The Rels picked the Lion wall, knowing that they needed a good haul of points to give themselves a realistic shout of making it through to the final. Early doors they isolated a set of industrial actions – work to rule – picket – stand-down – overtime ban. Then a long time passed before they isolated another set, Needles – Lizard – Eddystone and Bardsey. They skirted around the exact connection for a while, but did get that we were dealing with lighthouses. With only 20 seconds left, they separated Caparison – Cromer – Irrigate – and Go-slow. This tricky set each contained the name of a European capital city inside each word.This left Dog-ear – Cyclone – Electric – Lattice. None of us had a Scooby doo on this one. Apparently they are all types of fence. Fair enough. Still 7 points from a wall isn’t a bad haul, and the Rels had at least given themselves the chance of a win on the vowels.

The Learners had been perhaps a little unlucky with their choices in the second round – now we were to find out if they were also unlucky in the wall they were left with. First impressions were that they were lucky in as much as they isolated a set of Welsh historic counties very early indeed. They could clearly see that there was a set of actors each of whom had played Philip Marlowe, but they took a while to isolate. Eventually they were revealed as Mitchum – Gould – Powell and Montgomery. Three guesses for the remaining two lines failed, and that was that. The last two lines, when resolved were candle – lavender – loom and Bogart, while the last line was Brow – bones – doily and Afghan. The candle set I couldn’t see, but if you looked at the first few letters you’d see a slang word for toilet. No points to the Learners for that one. They might have had the Brow set – all things you can knit – but they didn’t see it. So this meant that they received 4 points, and even my basic arithmetic was enough to work out that this meant that both teams went into the final round with 13.

Round Four – Missing Vowels

So all bets were off – it was all or nothing on the vowels – to the victor the spoils, and the devil take the hindmost. EU countries in English and one of their own languages didn’t help settle the outcome as it fell 2 apiece. Rudyard Kipling’s Just So Stories saw one of those horrible outcomes when you know the right answer, but don’t quite give it. Margaret lost a point by giving The Cat WHO walks by himself, rather than the Cat THAT walks by himself. That went to the Rels to give them a two point lead. Margaret pulled one back, but the Rels took the next. Two song titles in one was the last set, and we didn’t have time for all of them. In fact we only had time for one, and it went to the Res, who won by 18 – 15.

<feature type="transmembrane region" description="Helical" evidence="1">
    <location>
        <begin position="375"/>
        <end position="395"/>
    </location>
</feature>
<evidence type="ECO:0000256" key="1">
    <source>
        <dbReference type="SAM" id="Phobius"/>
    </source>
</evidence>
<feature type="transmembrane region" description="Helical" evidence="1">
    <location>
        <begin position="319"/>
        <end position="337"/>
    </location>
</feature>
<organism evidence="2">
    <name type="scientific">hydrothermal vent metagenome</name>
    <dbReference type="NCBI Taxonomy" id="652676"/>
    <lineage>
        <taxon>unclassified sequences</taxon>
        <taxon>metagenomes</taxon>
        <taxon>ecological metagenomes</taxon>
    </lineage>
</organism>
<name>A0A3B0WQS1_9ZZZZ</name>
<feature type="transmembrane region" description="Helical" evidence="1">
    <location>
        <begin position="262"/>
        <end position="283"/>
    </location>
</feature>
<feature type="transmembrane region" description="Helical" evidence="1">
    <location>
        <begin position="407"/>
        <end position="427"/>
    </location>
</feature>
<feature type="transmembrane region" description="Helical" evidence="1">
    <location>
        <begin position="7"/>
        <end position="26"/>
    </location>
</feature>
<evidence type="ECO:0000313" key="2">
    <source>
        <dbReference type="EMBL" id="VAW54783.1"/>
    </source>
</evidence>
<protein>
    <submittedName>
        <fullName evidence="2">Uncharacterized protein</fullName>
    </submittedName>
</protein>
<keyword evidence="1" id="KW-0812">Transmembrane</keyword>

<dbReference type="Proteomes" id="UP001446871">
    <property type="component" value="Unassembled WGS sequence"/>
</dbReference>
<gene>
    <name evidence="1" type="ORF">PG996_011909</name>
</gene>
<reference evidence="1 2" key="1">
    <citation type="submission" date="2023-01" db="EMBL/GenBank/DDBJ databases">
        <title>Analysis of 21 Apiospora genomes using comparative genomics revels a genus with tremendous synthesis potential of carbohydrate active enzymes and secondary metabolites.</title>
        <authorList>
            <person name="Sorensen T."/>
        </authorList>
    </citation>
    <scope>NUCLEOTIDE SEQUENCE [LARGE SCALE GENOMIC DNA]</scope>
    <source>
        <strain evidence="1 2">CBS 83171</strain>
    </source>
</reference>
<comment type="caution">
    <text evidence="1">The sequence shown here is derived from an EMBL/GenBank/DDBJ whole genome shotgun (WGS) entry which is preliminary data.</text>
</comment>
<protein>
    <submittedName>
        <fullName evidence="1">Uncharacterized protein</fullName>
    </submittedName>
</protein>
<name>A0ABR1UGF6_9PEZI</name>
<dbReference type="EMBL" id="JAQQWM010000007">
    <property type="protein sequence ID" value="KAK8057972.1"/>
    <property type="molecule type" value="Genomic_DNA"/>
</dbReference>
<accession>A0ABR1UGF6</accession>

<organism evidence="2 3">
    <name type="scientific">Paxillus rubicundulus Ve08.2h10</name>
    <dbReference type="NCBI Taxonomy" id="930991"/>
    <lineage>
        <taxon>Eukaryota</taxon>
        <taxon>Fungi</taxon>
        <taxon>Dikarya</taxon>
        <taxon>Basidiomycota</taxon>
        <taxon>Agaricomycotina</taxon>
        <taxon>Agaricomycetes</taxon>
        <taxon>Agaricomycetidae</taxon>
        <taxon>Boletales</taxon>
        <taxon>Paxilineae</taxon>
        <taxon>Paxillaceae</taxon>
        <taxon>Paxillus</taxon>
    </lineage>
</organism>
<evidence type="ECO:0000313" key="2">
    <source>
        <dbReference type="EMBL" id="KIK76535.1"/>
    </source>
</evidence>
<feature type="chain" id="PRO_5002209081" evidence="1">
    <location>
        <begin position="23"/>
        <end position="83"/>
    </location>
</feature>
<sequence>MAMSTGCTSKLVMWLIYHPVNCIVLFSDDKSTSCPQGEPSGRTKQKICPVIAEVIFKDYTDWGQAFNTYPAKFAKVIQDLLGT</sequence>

Another good show, and a win for the Relatives – well played, and best of luck in the final.


StuHern said...

I'm still, and probably always will be, kicking myself over not getting the link after Billy Twelvetrees!

On the other hand, I'm not kicking myself at all over Cleopatra - I was never supposed to be the literate one on the team! I've neither read nor seen Antony and Cleopatra.

What I am supposed to be is the scientific one but, despite a degree in Maths which included a (very enjoyable) third year course on Number Theory, I've never heard of Harshad Numbers. Nor have any of my mathematically-minded friends.

Wikipedia probably explains Harshad Numbers best as being part of "recreational mathematics" rather than having any real academic use.

That's not a complaint by any means. It's all just down as "stuff I don't know".

Anyhow, thanks for the write-up - an interest read as always. We were very disappointed not to have the chance to film just one more show (as we had an immense amount of fun doing them) but we couldn't have gone out to a nicer team.

Londinius said...

Hi Stu,

Bad luck. I think it was just one of those things - with no disrespect intended to the Relatives I think that if you'd have faced the Relatives in a 'straight' GK quiz, you would have beaten them. They had the rub of the green in round two, and then in that last round you absolutely have to go for it with the words, and sometimes it comes off, and other times, agonisgly, it doesn't quite.

While we're here, I'm indebted to Weaver's Week for pointing me in the direction of your blog -
Which is well worth reading for the insider's view, and I would like to recommend.